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New recruiting plan unveiled as Seattle Police Department reports 30-year low in officers

The recruiting strategy involves proposed hiring incentives of up to $30,000 for lateral transfers and $7,500 for new recruits.

SEATTLE — For the past couple of years, the Seattle Police Department (SPD) has been warning of a staffing crisis.

The department has resorted to offering hiring bonuses and moving expenses to help recruitment efforts. 

In a new push for more officers, Seattle Mayor Bruce Harrell and Interim Police Chief Adrian Diaz announced a new recruitment strategy Tuesday that included increases in recruitment staffing and budget, competitive hiring incentives, relocation reimbursements, along with system efficiency and modernization improvements to accelerate the process for new recruits and lateral transfers.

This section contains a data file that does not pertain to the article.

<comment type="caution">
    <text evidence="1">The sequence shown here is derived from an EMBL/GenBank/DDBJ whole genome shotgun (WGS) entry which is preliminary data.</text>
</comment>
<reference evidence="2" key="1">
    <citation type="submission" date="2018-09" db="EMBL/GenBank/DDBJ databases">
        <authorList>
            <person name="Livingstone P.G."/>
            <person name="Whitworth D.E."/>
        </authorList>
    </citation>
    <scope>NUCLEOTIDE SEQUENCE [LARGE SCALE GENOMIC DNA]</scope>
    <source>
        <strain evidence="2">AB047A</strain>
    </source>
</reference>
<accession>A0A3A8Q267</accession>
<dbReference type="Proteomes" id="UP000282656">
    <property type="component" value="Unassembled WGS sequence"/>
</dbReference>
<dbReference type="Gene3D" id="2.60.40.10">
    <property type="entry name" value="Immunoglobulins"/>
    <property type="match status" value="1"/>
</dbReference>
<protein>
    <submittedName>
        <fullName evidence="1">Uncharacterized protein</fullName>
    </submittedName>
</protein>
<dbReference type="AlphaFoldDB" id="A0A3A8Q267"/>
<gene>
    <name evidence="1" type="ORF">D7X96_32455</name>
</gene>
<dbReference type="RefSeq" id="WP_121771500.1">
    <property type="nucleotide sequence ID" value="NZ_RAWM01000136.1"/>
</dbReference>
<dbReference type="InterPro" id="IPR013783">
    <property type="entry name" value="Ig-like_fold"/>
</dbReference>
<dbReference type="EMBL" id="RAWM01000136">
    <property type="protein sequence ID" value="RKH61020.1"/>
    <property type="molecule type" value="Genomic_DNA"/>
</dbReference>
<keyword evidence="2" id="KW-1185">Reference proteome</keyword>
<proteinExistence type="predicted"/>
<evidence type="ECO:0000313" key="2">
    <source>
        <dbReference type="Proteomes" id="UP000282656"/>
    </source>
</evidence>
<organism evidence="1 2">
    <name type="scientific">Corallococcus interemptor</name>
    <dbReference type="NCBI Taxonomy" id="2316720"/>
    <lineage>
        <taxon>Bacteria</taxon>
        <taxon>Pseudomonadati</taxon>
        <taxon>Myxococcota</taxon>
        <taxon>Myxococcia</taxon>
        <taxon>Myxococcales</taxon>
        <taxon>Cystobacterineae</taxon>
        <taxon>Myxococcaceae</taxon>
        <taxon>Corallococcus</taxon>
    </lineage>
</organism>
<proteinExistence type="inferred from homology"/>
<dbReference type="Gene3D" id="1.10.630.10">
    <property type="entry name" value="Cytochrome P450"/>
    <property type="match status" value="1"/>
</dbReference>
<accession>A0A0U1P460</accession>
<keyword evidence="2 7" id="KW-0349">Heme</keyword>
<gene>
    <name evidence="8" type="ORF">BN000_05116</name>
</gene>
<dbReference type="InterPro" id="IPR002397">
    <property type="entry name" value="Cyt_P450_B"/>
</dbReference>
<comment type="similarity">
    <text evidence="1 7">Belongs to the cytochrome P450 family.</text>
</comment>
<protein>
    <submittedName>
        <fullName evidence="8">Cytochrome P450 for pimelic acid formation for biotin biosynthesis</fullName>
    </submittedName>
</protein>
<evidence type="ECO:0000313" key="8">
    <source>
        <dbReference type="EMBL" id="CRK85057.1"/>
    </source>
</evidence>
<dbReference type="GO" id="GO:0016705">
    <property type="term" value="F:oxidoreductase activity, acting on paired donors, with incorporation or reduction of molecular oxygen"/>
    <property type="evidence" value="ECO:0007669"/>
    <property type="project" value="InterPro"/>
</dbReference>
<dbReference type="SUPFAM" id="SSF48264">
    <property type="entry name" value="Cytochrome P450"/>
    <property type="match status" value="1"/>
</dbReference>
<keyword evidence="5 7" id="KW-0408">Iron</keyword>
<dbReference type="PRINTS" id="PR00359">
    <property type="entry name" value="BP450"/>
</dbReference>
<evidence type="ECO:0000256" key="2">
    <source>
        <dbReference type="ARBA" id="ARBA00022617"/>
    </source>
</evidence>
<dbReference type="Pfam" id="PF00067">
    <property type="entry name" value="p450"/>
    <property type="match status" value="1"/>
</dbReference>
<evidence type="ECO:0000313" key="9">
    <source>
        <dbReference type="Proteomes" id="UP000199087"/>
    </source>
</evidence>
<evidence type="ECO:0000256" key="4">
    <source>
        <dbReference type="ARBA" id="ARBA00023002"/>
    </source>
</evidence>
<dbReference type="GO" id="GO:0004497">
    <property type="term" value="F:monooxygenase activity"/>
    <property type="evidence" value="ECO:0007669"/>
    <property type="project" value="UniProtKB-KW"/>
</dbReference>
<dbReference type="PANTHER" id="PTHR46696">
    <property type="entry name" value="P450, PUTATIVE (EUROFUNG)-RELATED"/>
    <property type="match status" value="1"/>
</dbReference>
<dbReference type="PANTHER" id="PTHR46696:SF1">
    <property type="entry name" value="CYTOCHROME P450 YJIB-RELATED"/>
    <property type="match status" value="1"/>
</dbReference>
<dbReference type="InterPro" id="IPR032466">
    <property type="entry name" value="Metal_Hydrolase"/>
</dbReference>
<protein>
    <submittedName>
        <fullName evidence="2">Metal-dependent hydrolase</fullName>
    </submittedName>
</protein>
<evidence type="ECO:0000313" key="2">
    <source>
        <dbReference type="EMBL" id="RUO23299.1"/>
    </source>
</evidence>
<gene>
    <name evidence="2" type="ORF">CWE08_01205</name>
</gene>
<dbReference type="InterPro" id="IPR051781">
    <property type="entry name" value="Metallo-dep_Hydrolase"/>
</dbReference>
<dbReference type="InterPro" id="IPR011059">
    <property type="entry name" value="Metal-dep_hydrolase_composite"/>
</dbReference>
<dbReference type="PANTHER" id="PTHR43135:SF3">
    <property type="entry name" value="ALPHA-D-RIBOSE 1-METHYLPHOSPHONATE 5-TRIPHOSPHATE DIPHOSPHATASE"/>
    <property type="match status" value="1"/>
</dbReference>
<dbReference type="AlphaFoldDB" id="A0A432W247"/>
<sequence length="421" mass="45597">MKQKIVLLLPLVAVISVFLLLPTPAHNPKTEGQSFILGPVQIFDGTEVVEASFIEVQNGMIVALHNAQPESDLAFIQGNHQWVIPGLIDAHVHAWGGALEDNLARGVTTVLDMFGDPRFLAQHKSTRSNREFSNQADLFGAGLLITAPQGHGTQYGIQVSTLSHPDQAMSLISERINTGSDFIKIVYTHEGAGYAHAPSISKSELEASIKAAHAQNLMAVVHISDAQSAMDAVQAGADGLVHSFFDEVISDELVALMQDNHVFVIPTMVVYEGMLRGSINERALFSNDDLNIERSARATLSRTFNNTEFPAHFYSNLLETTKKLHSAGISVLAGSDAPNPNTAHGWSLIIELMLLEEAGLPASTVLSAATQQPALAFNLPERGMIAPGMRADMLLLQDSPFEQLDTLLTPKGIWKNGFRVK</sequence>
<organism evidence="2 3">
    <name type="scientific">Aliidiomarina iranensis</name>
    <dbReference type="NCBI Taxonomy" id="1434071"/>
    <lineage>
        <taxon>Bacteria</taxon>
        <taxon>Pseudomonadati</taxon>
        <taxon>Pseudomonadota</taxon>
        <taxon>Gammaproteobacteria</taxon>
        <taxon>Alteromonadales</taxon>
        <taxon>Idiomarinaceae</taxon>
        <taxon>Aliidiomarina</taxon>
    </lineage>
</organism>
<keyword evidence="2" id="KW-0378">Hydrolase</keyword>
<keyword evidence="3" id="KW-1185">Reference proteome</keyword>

READ: Mayor Harrell's Seattle Police Recruitment and Retention Plan 

Harrell said the recruiting strategy involves hiring incentives of up to $30,000 for lateral transfers and $7,500 for new recruits. Candidates applying for the SPD would be reimbursed for applicant fees, travel expenses and relocation costs when hired, according to the plan. Seattle City Council would need to approve the incentives for it to go into effect.

"We cannot deliver the effective public safety, swift response times, and thorough investigations our communities deserve without a well-staffed and well-trained police department,” Harrell said. “While today SPD staffing is at crisis levels, we also have in front of us an opportunity to restore and rebuild a Seattle Police Department that lives up to our highest values and priorities. We need the right number of officers and the right kind of officers."

The plan hopes to expand the pool of applicants by prioritizing officers who "reflect Seattle’s values and diverse communities and are committed to public service." Harrell said officers with diverse racial and immigration backgrounds, college education, language skills beyond English and people who value living in Seattle will be prioritized.